An Iraqi mother fights to annul her 12-year-old daughter's marriage
A judicial confrontation waged by a woman in Iraq to cancel the marriage of her 12-year-old daughter, Esraa, turned into a public opinion issue, and a starting point for great wrangling. The judge postponed the hearing in this case, at a time when Iraqi activists demonstrated in support of the woman and rejected this marriage.
The hearing was before the Personal Status Court in Kadhimiya, a suburb of Baghdad, to allow the husband to request the official approval of his marriage to the girl Israa, whose mother says that the father kidnapped the girl and married her off.
Esraa's mother, who refused to reveal her name, said that she did not know her daughter's whereabouts and that her ex-husband had "kidnapped" her, and confirmed that her daughter had been "raped".
Lawyer Marwan Al-Obaidi, who is handling the case as the mother's agent, confirmed in a statement to "Agence France Presse": "It is not permissible to register the marriage, because the girl cannot marry because of her young age."
18 years is considered the official legal age for marriage in Iraq, but there are exceptions that allow marriage at the age of 15, if the girl’s guardian consents.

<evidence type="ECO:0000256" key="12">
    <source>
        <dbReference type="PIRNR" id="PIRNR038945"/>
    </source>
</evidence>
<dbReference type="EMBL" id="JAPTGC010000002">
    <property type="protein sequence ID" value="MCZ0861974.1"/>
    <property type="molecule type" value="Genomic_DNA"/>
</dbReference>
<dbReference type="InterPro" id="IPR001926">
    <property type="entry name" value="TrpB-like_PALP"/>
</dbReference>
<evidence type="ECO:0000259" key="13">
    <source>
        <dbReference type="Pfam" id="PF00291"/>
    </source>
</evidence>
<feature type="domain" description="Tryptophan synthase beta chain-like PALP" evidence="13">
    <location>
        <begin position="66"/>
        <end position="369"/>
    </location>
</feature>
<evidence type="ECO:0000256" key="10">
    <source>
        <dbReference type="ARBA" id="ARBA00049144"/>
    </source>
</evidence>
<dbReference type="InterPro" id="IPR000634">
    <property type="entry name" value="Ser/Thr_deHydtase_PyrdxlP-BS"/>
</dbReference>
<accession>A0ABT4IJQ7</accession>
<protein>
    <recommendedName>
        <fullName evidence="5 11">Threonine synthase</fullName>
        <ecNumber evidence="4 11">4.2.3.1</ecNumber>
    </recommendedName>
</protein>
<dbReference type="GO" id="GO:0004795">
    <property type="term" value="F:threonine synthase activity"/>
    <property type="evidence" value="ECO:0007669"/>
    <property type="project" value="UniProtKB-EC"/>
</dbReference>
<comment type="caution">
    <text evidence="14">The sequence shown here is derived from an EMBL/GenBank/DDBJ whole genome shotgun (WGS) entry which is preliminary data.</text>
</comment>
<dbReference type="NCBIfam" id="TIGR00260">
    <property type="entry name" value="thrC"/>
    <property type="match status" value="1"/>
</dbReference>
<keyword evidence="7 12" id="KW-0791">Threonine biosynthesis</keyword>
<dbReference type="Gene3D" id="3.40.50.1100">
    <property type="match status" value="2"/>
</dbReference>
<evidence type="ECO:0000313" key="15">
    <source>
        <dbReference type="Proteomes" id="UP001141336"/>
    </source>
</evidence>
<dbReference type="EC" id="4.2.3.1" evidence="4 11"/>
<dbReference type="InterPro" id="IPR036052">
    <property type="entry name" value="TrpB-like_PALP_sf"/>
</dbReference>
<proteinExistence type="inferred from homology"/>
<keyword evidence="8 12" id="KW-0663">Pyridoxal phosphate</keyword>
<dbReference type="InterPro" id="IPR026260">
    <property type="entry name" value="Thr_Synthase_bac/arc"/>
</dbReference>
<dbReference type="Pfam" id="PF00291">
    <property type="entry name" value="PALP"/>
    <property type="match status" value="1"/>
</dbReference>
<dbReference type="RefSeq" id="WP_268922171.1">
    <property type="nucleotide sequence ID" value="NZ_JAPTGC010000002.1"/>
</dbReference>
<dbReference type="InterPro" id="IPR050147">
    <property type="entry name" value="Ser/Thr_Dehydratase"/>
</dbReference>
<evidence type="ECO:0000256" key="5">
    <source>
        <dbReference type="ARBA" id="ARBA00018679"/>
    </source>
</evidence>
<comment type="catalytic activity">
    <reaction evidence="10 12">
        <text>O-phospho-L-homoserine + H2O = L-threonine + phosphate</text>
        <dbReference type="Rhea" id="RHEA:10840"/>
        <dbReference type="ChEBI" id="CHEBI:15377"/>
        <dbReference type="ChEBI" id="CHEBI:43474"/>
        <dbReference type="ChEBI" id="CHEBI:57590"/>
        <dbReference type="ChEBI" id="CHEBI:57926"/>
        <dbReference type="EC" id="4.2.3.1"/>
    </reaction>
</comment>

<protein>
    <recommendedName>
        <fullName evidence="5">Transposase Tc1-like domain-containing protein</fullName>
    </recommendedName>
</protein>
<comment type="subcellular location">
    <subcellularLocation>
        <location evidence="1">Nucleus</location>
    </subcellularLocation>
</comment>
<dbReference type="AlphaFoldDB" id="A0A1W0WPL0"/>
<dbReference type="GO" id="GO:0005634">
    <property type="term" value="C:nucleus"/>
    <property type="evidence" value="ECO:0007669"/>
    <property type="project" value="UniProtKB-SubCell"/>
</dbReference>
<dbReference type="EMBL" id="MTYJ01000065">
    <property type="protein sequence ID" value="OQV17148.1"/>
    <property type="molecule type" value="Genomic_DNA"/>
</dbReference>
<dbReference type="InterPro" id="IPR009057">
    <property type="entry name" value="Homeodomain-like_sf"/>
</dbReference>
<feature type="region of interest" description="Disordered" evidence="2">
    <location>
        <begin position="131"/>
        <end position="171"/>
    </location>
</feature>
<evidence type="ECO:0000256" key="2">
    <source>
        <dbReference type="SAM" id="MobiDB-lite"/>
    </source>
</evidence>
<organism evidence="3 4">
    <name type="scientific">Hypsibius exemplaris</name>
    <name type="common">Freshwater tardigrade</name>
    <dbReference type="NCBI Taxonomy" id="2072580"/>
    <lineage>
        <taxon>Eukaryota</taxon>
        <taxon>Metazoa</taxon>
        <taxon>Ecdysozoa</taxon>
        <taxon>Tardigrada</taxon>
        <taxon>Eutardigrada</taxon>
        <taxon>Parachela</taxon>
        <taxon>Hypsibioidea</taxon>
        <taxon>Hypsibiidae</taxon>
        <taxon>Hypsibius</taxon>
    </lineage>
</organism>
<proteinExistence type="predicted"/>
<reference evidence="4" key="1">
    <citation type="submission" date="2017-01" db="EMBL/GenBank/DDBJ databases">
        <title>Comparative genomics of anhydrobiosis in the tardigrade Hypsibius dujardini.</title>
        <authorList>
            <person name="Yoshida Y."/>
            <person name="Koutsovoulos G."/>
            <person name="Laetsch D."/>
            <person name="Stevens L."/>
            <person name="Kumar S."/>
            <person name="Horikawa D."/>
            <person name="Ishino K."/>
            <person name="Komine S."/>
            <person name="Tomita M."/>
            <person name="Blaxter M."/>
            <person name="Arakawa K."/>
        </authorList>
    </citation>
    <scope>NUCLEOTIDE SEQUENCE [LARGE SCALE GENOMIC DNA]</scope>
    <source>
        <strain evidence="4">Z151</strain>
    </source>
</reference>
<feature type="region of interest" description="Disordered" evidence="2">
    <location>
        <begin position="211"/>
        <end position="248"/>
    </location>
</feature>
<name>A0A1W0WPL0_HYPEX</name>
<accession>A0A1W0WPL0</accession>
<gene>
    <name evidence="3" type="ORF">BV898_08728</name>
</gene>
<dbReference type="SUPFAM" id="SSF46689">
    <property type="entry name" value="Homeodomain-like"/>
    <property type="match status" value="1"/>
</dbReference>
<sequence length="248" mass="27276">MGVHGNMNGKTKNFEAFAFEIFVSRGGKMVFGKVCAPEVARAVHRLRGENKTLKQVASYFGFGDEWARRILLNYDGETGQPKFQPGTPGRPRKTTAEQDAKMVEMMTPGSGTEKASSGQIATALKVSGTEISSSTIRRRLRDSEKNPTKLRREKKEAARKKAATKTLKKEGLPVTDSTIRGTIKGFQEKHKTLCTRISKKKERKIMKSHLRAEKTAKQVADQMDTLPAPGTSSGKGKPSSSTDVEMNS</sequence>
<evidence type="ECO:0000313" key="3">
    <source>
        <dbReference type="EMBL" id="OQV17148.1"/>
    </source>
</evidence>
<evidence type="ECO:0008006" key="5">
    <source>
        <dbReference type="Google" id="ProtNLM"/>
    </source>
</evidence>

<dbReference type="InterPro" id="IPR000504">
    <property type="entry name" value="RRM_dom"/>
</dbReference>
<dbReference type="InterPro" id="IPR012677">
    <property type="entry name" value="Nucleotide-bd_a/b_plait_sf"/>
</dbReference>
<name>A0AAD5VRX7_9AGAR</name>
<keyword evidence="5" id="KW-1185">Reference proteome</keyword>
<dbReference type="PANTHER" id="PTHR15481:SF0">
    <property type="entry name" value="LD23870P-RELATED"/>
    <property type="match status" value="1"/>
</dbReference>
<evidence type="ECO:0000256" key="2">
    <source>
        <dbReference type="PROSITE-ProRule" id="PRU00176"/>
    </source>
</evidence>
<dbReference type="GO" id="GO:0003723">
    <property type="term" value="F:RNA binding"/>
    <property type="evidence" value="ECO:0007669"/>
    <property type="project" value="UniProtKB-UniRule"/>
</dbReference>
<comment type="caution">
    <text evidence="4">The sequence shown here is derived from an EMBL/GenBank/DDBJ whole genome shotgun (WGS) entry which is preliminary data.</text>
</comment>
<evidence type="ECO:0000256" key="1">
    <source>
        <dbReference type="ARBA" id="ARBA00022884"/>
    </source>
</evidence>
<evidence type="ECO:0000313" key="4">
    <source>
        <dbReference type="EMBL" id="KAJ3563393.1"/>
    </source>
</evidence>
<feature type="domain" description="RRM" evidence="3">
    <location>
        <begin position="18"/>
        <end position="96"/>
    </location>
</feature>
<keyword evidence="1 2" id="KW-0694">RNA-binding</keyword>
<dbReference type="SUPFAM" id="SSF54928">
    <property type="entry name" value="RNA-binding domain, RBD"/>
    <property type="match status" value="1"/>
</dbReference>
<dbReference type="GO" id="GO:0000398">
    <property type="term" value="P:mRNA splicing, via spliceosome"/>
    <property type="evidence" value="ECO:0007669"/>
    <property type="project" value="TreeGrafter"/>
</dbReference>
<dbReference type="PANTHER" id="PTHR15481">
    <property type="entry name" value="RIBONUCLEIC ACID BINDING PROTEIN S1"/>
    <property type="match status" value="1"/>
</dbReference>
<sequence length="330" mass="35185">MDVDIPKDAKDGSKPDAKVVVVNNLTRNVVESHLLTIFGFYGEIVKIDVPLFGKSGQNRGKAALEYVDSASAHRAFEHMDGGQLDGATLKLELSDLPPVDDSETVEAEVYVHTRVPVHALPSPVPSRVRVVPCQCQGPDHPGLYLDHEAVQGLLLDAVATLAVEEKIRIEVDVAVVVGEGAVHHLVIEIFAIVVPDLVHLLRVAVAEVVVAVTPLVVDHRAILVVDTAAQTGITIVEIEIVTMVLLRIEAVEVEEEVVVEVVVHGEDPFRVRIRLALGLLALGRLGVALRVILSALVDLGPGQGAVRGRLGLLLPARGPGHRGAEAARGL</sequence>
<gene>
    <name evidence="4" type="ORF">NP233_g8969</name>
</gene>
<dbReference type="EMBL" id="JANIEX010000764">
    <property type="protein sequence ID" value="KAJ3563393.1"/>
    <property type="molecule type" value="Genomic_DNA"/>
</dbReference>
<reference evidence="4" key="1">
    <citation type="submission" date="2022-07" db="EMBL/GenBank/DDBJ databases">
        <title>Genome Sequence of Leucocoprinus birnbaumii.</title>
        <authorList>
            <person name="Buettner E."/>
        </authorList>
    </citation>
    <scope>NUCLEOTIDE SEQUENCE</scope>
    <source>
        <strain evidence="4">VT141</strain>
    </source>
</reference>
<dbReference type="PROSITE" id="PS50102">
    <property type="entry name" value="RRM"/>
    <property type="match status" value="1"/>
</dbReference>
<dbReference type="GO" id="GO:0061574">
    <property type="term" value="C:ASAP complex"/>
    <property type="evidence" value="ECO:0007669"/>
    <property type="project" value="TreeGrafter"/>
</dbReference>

The "Community Police" of the Iraqi Ministry of Interior said in a statement that "a team of its cadres met the girl, her father, her husband and her brother."
He added that "the girl confirmed that the marriage took place with her consent, without anyone hating her or forcing her to do so, and that the team was briefed on the legal contract under which the underage girl was married."
The activists chanted, "No, no, to marry the rapist to the victim," and "Voil, void."
The head of the organization, Yanar Muhammad, said: "What does it mean to believe in marrying a girl other than childhood rape?"
"Rape is a crime and we are here to defend the girl," she added.
And she called for the abolition of Article 398 of the Iraqi Penal Code, which "exempts the rapist from legal punishment if he marries the victim."
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